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Will Cattle Herds Expand Due to Better Prices

On the production side of the beef industry, the focus has become whether the nation's beef cow herd will begin to grow and eventually result in more beef production, said Darrell R. Mark, Adjunct Professor of Economics at South Dakota State University.

"On the demand side of the industry, such growth could eventually mean an increase in beef consumption. However, even if beef cow numbers are modestly higher at the beginning of 2014, it will likely be 2016 before beef production, and therefore beef consumption, begins to increase," Mark explained.

In fact, Mark said beef consumption is forecasted to decline about 5 percent in 2014 to about 53 pounds per person (retail weight equivalent). In 2015, beef consumption could drop to 52 pounds per person.
The reason beef consumption is declining, Mark said, is because beef production has decreased as cattle feed costs have increased dramatically in recent years. As a result, the reduced quantities of beef available have translated into record beef prices this year. From January through October, the price of all fresh retail beef averaged $4.93 per pound.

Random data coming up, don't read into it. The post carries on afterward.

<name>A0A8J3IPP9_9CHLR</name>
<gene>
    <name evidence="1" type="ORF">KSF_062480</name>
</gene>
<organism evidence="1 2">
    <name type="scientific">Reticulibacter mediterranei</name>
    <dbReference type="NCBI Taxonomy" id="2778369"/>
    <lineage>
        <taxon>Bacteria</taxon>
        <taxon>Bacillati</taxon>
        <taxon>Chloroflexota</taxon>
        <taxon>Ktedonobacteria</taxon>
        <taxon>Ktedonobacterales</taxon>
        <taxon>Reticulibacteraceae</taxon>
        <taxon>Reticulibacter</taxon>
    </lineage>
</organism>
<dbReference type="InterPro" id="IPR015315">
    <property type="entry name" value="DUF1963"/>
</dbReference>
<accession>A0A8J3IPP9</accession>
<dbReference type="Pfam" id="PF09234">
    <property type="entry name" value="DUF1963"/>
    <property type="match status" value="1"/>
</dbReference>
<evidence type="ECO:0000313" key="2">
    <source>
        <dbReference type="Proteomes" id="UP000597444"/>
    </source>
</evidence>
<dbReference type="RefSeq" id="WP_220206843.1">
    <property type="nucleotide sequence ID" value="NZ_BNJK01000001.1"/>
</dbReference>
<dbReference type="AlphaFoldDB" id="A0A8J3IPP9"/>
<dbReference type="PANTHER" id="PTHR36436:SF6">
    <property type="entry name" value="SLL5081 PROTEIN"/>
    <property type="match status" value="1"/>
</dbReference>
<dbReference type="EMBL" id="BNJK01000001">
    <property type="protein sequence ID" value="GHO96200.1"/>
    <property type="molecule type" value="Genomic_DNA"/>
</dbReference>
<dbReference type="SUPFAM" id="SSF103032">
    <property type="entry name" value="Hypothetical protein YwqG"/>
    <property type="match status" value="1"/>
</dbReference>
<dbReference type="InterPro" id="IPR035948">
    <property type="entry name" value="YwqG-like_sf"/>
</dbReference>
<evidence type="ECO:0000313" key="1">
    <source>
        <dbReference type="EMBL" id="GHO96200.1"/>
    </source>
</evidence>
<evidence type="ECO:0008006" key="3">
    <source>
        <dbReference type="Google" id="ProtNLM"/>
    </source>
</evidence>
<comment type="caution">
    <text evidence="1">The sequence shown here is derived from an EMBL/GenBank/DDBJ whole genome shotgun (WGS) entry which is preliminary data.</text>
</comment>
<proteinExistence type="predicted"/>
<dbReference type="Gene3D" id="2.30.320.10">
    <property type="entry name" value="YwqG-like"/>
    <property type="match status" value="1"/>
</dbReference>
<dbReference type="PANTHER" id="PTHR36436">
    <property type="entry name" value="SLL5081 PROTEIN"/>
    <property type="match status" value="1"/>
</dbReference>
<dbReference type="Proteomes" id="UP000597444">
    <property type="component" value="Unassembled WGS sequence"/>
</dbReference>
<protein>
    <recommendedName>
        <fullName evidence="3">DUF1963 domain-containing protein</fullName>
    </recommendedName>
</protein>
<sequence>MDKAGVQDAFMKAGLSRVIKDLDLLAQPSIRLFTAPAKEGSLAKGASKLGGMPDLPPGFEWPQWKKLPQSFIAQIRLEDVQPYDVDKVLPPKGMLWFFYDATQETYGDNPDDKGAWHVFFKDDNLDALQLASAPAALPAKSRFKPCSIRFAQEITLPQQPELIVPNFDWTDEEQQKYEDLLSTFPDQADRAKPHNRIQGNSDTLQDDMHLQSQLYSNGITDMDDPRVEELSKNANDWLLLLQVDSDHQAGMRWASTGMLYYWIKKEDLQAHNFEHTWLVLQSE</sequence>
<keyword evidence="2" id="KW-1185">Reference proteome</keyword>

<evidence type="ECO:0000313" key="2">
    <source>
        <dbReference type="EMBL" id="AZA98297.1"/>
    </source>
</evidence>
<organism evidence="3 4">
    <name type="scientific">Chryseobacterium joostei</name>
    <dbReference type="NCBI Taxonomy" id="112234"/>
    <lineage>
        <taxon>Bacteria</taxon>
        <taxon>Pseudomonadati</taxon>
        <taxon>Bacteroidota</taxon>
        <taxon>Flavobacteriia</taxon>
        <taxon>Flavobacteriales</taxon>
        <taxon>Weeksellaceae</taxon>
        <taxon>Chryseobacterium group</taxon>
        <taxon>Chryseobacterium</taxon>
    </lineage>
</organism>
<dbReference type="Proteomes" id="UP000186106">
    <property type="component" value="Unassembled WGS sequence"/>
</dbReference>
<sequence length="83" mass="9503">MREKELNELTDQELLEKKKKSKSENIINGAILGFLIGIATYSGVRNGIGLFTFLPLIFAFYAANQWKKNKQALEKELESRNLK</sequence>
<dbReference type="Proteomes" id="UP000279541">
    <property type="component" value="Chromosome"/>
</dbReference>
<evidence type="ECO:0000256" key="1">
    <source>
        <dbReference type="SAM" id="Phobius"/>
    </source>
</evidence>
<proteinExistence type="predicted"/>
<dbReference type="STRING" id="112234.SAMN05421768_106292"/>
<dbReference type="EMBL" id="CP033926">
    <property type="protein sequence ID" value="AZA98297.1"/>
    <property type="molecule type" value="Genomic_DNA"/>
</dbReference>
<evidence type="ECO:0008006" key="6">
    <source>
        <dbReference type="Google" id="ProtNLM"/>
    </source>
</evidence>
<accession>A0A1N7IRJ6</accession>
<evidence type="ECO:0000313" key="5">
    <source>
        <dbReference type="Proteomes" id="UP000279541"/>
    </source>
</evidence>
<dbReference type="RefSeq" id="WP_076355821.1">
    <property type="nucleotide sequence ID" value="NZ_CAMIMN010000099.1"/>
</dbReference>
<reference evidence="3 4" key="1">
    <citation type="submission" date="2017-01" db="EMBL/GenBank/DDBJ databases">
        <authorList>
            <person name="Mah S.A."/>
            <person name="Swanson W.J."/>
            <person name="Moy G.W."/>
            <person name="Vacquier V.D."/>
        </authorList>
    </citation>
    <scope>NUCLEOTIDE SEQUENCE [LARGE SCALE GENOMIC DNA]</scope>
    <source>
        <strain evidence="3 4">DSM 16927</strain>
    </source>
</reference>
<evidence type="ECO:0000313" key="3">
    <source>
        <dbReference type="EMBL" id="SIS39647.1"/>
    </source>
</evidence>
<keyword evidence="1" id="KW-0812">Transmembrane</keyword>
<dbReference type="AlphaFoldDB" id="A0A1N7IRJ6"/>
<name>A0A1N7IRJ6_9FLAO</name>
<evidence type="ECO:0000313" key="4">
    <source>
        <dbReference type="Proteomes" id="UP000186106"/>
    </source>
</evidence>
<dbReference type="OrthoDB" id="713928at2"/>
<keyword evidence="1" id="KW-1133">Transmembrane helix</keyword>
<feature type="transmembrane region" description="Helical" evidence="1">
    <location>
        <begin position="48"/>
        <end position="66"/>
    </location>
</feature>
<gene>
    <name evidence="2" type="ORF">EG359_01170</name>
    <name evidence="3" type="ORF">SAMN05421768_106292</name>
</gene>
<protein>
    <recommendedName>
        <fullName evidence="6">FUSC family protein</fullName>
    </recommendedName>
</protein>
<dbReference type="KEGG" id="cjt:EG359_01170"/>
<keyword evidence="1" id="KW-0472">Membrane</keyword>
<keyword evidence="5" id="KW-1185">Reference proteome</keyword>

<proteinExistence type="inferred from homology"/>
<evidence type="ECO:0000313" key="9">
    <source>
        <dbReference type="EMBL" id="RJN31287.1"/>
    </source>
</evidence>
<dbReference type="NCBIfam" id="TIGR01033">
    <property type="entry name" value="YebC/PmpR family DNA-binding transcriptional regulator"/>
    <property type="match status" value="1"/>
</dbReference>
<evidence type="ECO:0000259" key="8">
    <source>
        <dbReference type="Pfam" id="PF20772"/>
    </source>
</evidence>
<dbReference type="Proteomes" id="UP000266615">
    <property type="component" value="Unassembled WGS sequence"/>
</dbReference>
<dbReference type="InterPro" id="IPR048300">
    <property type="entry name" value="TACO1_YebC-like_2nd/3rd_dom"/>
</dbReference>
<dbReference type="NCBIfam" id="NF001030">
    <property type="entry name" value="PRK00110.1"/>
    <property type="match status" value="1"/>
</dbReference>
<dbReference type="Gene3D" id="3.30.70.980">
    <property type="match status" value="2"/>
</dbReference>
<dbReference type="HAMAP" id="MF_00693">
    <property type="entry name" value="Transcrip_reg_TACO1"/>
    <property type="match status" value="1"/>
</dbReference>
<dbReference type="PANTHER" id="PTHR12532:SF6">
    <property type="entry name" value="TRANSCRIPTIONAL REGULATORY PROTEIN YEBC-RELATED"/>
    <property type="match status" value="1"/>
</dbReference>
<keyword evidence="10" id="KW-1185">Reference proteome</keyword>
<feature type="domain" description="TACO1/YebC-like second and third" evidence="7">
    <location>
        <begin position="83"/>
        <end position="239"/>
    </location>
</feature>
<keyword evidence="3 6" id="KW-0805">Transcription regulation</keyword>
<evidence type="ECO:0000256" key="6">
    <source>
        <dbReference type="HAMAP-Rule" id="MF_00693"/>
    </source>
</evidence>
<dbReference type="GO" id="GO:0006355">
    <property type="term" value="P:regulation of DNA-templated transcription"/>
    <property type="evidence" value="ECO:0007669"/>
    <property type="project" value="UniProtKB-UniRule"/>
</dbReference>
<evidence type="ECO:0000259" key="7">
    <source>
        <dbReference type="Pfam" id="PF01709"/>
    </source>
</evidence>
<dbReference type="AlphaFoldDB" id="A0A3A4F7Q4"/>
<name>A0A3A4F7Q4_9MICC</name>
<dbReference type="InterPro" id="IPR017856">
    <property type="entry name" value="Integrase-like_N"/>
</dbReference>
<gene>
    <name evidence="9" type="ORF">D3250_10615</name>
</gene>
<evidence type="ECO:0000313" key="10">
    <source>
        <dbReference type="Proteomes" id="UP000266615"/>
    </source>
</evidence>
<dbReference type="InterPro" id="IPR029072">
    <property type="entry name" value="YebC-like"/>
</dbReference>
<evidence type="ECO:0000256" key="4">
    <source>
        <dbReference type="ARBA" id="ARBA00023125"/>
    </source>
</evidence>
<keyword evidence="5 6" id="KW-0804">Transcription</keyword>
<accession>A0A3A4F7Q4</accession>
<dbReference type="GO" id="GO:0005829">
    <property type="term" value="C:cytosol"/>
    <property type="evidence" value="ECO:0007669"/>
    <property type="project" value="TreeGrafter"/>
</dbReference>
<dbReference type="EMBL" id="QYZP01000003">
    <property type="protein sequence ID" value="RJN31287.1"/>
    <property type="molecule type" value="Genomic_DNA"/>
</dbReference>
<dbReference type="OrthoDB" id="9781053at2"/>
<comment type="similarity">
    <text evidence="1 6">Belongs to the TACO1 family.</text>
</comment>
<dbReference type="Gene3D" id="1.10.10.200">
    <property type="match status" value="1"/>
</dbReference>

"That's up 5.3 percent compared to the same time period in 2012. In October, the price of all fresh beef set a new record high at $4.98 per pound. Such higher prices, driven by smaller quantities, have many wondering whether consumers will be willing and able to continuously pay more for beef," he said.
Mark said consumer demand a valid concern - one that is difficult to project for future years because it involves forecasting changing consumer tastes and preferences. However, available information about beef demand thus far in 2013 - while beef prices were continuously setting new record highs - Mark said would suggest that beef demand has been better than would have been expected.
Consider these facts:

  1. The demand for all fresh beef for the first three quarters of 2013 was about 3% higher than the same time period in 2012. That's based on a demand index that considers both quantities demanded and prices. In Econ 101 terms, it represents an outward shift in the demand curve for beef.
  2. The National Restaurant Association reports that its Restaurant Performance Index (RPI) rose to a four-month high in October 2013. While this considers more than beef sales, dining out accounts for 40-50% of consumer beef purchases in the U.S. The RPI was 100.9 in October, which indicates slight expansion in the industry. Overall, the restaurant industry appears to be cautiously optimistic about future sales.
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